“He says” on reported collateral damage caused by a recent offensive/rebuilding effort: “A major coalition military operation in a volatile southern Afghan province has caused about 100 million dollars worth of damage to property, a government delegation said Tuesday. President Hamid Karzai dispatched the delegation, led by one of his advisers, to assess damage caused by Operation Omaid, which started in April and aims to root out the Taliban in Kandahar, a traditional heartland areas. The delegation then reported to the Western-backed leader, charging that the damage caused by the military offensive was worth over 100 million dollars, in part due to damage to crops, Karzai’s office said in a statement. International Security Assistance Force (ISAF) spokesman Brigadier-General Josef Blotz said he could not comment as he had not yet seen the statement. “As a result of military operation ‘Omaid’, significant property damage has been caused to the people in Arghandab, Zahri and Panjwayi districts in Kandahar province,” the delegation’s statement said ….”
“She says” on reported collateral damage caused by a recent offensive/rebuilding effort: “By building a road, Canadian troops may have burned some bridges. The commander of all NATO forces in southern Afghanistan says a major Canadian construction project is partly to blame for a recent slew of property-damage claims. The road Canadian troops are carving through the horn of Panjwaii is part of a much larger military effort in Kandahar province. This week, a delegation of Afghan government officials claimed the offensive has come at an astronomical cost: upwards of $100 million in damaged fruit crops, livestock and property …. The Canadian road cuts through farmers’ fields in a dusty corner of southwestern Kandahar that has long be a hotbed of the Taliban insurgency. Property owners who have found their land bisected by the thoroughfare have sought compensation, said Maj.-Gen. James Terry, who is in charge of the NATO contingent known as Regional Command South. “Some of the claims come from that, in terms of compensation back to the people because of putting that road in,” he said at a news conference in Kandahar city on Thursday. Terry, of the U.S. army’s 10th Mountain Division, pointed out that local elders asked for the road at a meeting, or shura. It will eventually link rural parts of the province and enable commerce ….” More on the road work in question here and here.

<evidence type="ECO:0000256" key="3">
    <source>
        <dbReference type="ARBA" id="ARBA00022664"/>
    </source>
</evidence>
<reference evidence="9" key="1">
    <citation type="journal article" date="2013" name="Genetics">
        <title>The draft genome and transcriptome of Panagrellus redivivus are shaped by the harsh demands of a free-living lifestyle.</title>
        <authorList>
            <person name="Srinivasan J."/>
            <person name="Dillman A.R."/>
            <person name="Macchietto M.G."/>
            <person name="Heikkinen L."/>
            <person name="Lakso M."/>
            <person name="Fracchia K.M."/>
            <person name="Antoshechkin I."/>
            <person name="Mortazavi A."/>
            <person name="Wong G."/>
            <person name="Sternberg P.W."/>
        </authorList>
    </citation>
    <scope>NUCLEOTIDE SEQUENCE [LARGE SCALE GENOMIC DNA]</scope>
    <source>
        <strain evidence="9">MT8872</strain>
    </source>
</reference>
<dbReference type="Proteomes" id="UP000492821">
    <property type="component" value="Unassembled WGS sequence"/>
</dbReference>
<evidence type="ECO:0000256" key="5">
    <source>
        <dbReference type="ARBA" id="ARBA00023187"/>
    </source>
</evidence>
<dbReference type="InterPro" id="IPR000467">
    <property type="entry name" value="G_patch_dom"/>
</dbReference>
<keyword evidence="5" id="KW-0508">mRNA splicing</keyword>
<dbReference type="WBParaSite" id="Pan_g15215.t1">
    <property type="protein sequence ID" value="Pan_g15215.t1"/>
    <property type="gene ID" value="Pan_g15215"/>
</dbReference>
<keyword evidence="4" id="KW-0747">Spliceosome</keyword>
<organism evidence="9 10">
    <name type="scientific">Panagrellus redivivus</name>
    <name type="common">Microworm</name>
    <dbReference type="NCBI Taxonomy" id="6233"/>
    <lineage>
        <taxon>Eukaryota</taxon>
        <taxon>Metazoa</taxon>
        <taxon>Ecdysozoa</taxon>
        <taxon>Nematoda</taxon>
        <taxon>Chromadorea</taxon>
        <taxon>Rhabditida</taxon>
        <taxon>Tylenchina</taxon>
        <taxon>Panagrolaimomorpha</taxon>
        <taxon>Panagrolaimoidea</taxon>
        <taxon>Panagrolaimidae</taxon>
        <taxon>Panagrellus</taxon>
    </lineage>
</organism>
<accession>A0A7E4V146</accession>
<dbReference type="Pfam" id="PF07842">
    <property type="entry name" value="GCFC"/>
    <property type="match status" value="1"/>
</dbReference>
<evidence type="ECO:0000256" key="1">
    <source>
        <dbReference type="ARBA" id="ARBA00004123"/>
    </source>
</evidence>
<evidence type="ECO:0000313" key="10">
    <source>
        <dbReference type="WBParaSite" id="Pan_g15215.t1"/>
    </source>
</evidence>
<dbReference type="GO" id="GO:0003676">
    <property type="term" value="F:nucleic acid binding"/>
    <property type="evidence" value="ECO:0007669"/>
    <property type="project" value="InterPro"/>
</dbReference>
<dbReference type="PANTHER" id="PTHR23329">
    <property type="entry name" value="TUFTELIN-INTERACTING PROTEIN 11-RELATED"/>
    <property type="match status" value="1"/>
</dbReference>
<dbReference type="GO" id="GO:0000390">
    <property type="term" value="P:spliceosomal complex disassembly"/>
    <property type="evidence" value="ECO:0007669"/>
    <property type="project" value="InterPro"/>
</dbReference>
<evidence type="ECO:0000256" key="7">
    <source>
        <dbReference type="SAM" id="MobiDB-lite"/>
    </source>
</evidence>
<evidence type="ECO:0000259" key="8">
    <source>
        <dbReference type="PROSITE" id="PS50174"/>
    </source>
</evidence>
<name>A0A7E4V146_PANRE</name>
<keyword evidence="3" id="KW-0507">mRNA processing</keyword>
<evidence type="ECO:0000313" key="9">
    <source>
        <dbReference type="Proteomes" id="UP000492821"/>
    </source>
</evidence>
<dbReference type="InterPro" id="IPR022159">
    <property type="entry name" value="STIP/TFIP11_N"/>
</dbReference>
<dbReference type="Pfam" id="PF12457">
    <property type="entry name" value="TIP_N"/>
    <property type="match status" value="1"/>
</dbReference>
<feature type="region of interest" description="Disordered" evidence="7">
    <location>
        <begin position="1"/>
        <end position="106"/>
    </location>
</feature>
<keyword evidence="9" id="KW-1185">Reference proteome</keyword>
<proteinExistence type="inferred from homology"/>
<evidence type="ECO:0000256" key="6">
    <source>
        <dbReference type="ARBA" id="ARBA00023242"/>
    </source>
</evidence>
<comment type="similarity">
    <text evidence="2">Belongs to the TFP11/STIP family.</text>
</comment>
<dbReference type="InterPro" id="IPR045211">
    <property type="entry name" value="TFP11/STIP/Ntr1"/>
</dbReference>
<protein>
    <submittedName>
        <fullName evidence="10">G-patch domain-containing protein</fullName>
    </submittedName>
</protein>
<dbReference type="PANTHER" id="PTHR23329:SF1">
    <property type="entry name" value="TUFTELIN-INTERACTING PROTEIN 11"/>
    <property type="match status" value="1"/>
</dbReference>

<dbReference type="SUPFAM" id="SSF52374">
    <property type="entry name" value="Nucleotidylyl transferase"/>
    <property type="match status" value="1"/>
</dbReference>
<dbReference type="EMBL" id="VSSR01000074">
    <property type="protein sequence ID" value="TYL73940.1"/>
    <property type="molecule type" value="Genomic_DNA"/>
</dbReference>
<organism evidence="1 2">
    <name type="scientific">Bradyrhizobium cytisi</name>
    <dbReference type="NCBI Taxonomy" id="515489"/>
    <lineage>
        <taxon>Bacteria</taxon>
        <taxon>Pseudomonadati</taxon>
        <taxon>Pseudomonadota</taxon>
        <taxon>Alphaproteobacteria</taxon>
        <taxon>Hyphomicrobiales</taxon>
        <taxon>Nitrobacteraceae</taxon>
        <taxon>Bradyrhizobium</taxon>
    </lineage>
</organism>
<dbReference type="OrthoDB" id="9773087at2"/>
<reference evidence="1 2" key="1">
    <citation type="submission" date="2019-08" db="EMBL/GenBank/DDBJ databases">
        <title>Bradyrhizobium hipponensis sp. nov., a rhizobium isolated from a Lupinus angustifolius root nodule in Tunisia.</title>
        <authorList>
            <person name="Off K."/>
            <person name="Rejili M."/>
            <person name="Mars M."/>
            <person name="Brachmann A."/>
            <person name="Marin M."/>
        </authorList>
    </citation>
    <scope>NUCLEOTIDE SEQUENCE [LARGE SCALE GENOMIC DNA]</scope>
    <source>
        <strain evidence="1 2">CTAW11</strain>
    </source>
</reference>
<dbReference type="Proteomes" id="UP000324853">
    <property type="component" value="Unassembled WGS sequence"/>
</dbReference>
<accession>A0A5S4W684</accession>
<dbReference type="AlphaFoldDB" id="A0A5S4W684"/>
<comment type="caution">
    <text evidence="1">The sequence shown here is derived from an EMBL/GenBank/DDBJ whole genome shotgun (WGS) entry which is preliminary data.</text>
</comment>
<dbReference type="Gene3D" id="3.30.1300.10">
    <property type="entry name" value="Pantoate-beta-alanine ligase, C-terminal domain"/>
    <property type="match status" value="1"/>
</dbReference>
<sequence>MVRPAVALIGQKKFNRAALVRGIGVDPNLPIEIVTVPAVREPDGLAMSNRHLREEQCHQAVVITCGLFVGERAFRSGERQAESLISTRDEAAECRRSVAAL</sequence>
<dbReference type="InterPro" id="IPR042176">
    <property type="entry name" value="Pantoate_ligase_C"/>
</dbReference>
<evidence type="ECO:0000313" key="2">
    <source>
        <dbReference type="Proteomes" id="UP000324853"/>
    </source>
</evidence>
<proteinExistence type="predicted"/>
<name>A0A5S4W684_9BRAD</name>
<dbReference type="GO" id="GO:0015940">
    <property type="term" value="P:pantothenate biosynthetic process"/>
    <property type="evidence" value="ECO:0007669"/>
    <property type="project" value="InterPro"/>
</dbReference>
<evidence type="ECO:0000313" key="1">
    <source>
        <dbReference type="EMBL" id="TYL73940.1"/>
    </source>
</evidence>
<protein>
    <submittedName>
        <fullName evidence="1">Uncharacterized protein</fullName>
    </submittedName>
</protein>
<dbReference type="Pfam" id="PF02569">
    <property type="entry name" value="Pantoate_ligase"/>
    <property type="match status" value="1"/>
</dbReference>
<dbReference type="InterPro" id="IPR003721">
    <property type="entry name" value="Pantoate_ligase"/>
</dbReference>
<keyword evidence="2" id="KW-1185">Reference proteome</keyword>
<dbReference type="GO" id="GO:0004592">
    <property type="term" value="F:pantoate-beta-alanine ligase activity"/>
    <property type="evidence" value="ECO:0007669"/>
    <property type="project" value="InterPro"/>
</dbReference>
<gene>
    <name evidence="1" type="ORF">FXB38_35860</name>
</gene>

The PM is apparently eyeing a special parliamentary committee to vet top-secret intelligence. “Prime Minister Stephen Harper is considering creating a multi-partisan parliamentary committee to vet the top-secret intelligence gathered by Canada’s national security agencies. Several of Canada’s close allies — including Britain and the United States — have established committees of lawmakers to keep tabs on the operations of their spy agencies. When asked Friday whether he would consider creating a parliamentary intelligence committee, Harper noted that Liberal leader Michael Ignatieff and NDP leader Jack Layton have been sworn in as members of the Queen’s Privy Council, a process that allows them to receive sensitive national security intelligence under an oath of secrecy. But the prime minister said the government is looking at ways to broaden Parliament’s involvement. “I know that has been under consideration for some time. I don’t think we’ve yet landed on a particular model that we think would be ideal,” Harper told reporters at a news conference in Welland, Ont ….”